It was our first visit to Seacow Head lighthouse. The area, about twenty minutes from Summerside, Prince Edward Island, is cottage country. At this time of year, the cottages stand empty against the worst weather conditions.
This year though, has been unusual so far. While the winds have wreaked havoc on trees and roofs, the snow has stayed away with the exception of a few days earlier in the season. Now, little remains. My husband and I could drive up to the lighthouse, a rare mid-winter experience.
This lighthouse stands on a headland of sandstone cliffs. Here, the sandstone along the shore is covered in red soil which washes away easily. You can see the vegetation hanging over the side of the the cliffs as soil disappears faster than the sandstone below.
The ice in the Northumberland Strait extends to New Brunswick on the mainland, visible in the distance.
On closer inspection, one realizes there are small areas of open water.
Along the shoreline, the ice piles up with the on-shore wind and the tide.
The red cliffs are in stark contrast to the ice, but water has frozen in transit down the rock, as if attempting to link land and sea.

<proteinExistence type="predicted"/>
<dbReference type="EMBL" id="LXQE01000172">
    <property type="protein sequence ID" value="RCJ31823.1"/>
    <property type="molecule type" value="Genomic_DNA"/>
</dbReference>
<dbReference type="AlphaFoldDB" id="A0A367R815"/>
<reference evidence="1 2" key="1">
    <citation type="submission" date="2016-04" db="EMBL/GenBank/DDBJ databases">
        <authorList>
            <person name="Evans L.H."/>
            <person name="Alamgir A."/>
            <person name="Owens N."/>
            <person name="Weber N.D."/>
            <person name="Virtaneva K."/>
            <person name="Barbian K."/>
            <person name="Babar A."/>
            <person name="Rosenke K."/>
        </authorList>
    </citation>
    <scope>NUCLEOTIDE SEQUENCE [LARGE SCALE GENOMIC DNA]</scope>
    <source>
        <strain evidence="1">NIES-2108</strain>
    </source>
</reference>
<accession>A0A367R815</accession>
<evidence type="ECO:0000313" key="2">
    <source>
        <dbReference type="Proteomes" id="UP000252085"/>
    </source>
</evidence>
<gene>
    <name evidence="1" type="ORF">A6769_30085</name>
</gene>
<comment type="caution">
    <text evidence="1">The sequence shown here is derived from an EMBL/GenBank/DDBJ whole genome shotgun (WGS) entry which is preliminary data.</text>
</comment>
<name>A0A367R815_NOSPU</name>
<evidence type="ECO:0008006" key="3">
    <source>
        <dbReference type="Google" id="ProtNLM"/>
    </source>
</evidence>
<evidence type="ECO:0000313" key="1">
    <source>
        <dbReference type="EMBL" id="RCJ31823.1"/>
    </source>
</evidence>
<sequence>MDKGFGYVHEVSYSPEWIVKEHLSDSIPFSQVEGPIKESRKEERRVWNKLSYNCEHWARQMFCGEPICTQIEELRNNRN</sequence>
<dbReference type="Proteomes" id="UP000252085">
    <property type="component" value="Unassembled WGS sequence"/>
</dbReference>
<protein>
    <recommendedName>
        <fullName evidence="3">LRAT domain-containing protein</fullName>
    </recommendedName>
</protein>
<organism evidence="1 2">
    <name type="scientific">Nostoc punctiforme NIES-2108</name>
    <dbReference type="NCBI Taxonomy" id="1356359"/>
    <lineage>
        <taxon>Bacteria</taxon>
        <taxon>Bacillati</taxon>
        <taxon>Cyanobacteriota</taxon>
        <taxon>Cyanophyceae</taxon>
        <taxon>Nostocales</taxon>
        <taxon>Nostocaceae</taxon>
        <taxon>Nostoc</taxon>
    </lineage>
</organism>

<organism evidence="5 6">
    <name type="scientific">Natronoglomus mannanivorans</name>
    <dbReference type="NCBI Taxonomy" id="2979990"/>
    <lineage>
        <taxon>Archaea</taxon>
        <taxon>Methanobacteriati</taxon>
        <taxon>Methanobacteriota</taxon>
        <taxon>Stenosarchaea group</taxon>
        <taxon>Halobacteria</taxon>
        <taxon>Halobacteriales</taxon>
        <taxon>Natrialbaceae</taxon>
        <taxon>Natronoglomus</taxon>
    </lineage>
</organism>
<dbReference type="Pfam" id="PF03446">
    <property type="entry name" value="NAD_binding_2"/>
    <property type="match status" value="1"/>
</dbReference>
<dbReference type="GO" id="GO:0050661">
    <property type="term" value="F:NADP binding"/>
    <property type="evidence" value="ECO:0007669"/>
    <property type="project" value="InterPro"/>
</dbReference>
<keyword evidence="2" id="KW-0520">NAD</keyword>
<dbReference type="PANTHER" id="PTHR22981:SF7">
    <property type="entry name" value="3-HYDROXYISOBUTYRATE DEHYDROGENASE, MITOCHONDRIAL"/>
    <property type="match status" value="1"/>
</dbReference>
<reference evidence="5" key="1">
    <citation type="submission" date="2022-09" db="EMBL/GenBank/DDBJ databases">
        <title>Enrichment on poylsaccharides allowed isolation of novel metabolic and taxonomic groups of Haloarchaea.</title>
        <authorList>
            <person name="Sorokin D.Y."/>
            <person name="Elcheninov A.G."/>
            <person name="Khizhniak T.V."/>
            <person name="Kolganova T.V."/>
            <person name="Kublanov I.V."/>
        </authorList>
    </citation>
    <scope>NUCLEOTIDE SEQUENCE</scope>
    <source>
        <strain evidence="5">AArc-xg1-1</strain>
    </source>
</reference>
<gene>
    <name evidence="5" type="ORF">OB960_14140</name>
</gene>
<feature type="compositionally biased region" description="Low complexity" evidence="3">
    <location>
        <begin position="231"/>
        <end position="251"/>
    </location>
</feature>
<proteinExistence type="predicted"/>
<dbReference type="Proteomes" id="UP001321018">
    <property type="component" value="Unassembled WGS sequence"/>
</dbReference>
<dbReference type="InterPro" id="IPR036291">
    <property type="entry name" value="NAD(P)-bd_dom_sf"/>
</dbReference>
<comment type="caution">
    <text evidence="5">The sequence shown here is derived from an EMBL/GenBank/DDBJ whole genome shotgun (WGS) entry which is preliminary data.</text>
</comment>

The Confederation Bridge is visible in the distance.
It is the world's longest bridge over ice-covered water. People and nature have worked their magic and today, the bridge looks like part of an ice field.
High winds do not test the lighthouse today so the cold is bearable.
The lighthouse and the land are named after walrus which lived in these waters at one time. The structure was built in 1864 but was moved from its original site in 1979 due to the effects of erosion. Today, gullies into the shoreline show that effect.
The long grass on the headland looks like waves of blond-gray frosted hair.
A tree near the edge of the shoreline has experienced severe conditions if the trunk is any indication.
Nearby, the road around the lighthouse is like a skating rink.
The weather sculpts this place. We look forward to its artistry next season.